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Reporting on Tragedy in the Digital Age

On April 20th, 1999 America was glued to their television screens as the horrific events of a school shooting unfolded in front of their very eyes. The third deadliest school shooting in U.S. history, Columbine High School was the center of attention, debate, and reflection for months after the shooting occurred. The tragedy spawned stricter safety regimes in public schools across the country, and opened up the debate on gun control laws, as well as the role that video games, violence in the media, and bullies have in the environments of children. While the coverage of the shooting was nearly constant by network news stations, there was no inside footage of the shooting, although plenty of testimony after the tragedy had occurred and the situation had begun to sink into peoples heads.
Now, in 2007, the 1991 Texas shooting of 23 people in a cafeteria becomes the second deadliest mass shooting in U.S. history. The shootings, Monday at Virginia Tech. claimed the lives of 32 people and the gunman. The attack came in two waves, the first on the fourth floor of West Ambler Johnston, a coed dorm where two people were killed. The second occurred in a classroom building, Norris Hall, around two hours later, where at least 26 people were hurt and 30 people and shooter died, according to the Associated Press.
The information on the massacre is beginning to come to the eyes of the public and the police, although the motive for the shooting is unclear, though rumors of an allegedly unfaithful girlfriend have been flying through message boards discussing the issue. It is also unclear what exactly the shooter was doing in the time between the attacks.
The name of the shooter, Cho Seung-Hui, 23, a Virginia Tech senior, was released Tuesday. News outlets like AOL have a number of articles reporting on the related topics, and have released a profile of the shooter for curious members of the public.
The coverage of this story is nearly impossible to escape, as it is being covered by nearly every sort of media outlet, including popular, generally non-news radio stations like KDWB. Headlines of the tragedy were on a number of international papers, according to AOL.com.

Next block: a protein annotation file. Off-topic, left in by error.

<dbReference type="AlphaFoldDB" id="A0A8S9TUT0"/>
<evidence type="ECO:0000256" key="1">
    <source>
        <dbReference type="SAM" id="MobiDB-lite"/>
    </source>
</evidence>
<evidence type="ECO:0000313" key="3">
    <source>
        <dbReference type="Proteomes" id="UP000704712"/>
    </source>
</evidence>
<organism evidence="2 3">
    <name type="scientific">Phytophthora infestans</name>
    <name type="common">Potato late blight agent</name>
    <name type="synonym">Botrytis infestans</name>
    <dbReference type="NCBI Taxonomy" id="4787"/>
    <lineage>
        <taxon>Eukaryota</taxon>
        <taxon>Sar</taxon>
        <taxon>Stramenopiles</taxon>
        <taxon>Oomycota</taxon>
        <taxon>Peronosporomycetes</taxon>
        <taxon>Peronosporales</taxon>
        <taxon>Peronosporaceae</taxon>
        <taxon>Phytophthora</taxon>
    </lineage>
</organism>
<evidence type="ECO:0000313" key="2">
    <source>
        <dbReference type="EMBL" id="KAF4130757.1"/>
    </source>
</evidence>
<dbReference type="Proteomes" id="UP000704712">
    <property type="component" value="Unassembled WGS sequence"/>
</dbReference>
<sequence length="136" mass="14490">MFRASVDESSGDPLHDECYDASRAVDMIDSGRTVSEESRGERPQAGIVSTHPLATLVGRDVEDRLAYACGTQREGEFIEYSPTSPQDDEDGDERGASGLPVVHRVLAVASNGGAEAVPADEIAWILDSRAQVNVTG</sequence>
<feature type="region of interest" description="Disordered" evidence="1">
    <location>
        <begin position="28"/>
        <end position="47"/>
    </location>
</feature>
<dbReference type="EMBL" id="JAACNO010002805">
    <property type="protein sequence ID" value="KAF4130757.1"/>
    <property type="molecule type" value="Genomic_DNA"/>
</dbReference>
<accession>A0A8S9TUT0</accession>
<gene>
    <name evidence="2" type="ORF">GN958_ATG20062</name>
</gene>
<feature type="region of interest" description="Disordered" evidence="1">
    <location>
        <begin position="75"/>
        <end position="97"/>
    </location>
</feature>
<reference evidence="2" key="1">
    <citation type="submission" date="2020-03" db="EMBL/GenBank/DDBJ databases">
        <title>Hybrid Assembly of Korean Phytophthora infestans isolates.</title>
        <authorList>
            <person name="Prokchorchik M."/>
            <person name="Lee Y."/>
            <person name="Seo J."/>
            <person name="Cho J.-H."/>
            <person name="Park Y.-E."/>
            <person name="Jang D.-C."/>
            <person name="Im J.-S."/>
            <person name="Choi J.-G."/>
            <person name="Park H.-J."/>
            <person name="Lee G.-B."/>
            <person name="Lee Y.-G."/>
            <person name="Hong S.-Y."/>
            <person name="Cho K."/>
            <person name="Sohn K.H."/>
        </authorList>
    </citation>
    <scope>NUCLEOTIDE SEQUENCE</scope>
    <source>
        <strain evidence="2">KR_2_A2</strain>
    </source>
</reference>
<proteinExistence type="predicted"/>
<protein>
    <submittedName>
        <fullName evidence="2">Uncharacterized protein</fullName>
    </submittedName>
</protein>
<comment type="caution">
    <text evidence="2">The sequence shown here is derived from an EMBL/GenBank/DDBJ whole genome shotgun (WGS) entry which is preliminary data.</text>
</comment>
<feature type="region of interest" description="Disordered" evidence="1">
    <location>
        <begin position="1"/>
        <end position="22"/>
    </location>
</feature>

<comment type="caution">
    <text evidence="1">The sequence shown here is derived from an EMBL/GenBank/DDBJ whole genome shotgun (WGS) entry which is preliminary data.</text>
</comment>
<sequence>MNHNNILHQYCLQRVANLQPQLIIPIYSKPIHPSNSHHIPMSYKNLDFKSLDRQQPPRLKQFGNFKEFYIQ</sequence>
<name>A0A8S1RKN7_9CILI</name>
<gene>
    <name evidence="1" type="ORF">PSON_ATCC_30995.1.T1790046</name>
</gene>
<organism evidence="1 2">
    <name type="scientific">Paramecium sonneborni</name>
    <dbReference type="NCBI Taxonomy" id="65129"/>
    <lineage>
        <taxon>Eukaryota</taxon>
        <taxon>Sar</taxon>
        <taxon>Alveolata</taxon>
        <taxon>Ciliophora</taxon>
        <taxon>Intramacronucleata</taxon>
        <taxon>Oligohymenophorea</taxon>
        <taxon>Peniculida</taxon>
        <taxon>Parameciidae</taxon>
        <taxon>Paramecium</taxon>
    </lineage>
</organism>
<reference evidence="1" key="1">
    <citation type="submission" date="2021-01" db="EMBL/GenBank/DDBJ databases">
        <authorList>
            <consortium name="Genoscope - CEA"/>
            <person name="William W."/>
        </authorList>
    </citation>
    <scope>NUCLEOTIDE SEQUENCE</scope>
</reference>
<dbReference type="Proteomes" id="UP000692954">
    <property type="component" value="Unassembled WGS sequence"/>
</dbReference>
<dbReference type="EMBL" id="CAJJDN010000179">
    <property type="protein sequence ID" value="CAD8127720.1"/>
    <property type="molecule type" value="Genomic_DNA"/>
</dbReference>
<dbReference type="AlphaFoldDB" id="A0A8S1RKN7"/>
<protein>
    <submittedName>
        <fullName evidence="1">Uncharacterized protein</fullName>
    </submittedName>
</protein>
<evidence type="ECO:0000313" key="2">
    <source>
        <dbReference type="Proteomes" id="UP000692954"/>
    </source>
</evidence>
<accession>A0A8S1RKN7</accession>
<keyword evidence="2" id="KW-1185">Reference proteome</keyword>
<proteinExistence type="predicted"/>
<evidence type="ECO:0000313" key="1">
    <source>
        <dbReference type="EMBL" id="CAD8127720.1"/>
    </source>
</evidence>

While the coverage of such tragedy is normal for news outlets to disseminate important information that is valuable to the public, this particular story seems to be covered unlike other tragedies like this in the past. Columbine was heavily covered by the media, and heavily discussed by news anchors like spectators, although, the Virginia Tech shootings have been covered for possibly the first time in a very intimate way unlike most news stories.
The story running in most papers is the article by the Associated Press, and ran on page six of the Minnesota Daily, as well as on AOL.com, and countless other news outlets. The information is much the same, with minor quotes being added as they come in, or details of wounded continue to be published. It is interesting to note that while the coverage of the story was on the front page of the Twin cities two local papers, the Star Tribune and the Pioneer Press, the Minnesota Daily made the decision to not cover the story at all on their front page, and instead run it as the main story for the Nation section. The University is one of the largest urban campuses in the country, and discussion of the tragedy has been all over campus since the news broke.
The new aspect to the coverage; however, is the addition of videos from Virginia Tech students’ cell phones, and the discussions and groups appearing on peer to peer networking sites like Facebook.com or Myspace.com, both popular sites for college students. Webcam streaming footage of the carnage was also played over the internet as the attack was occurring in Norris Hall giving the coverage of the story an almost eerily close feeling.
The interactivity of the internet and the appetite the public has for information on the tragedy has resulted in many differing accounts of the shooting, as well as a high level of personal impact being reported in the first days after the shooting. Such an account can be found in the Associated Press article, where the escape of some of the students is described, as is the sacrifice of his teacher, in an almost cinematic type light:
“’I must've been the eighth or ninth person who jumped, and I think I was the last,’ said Calhoun, of Waynesboro, Va. He landed in a bush and ran.
Calhoun said that the two students behind him were shot, but that he believed they survived. Just before he climbed out the window, Calhoun said, he turned to look at his professor, who had stayed behind, apparently to prevent the gunman from opening the door.
The instructor was killed, Calhoun said.?
The popularity of this story reaches far beyond college campuses, and into the White House, President Bush has issued his condolences, and will attend convocation with the First Lady Tuesday, according to Deb Riechmann of the Associated Press. The President has also decreed that all flags should be flown at half staff through Sunday in recognition of the national tragedy.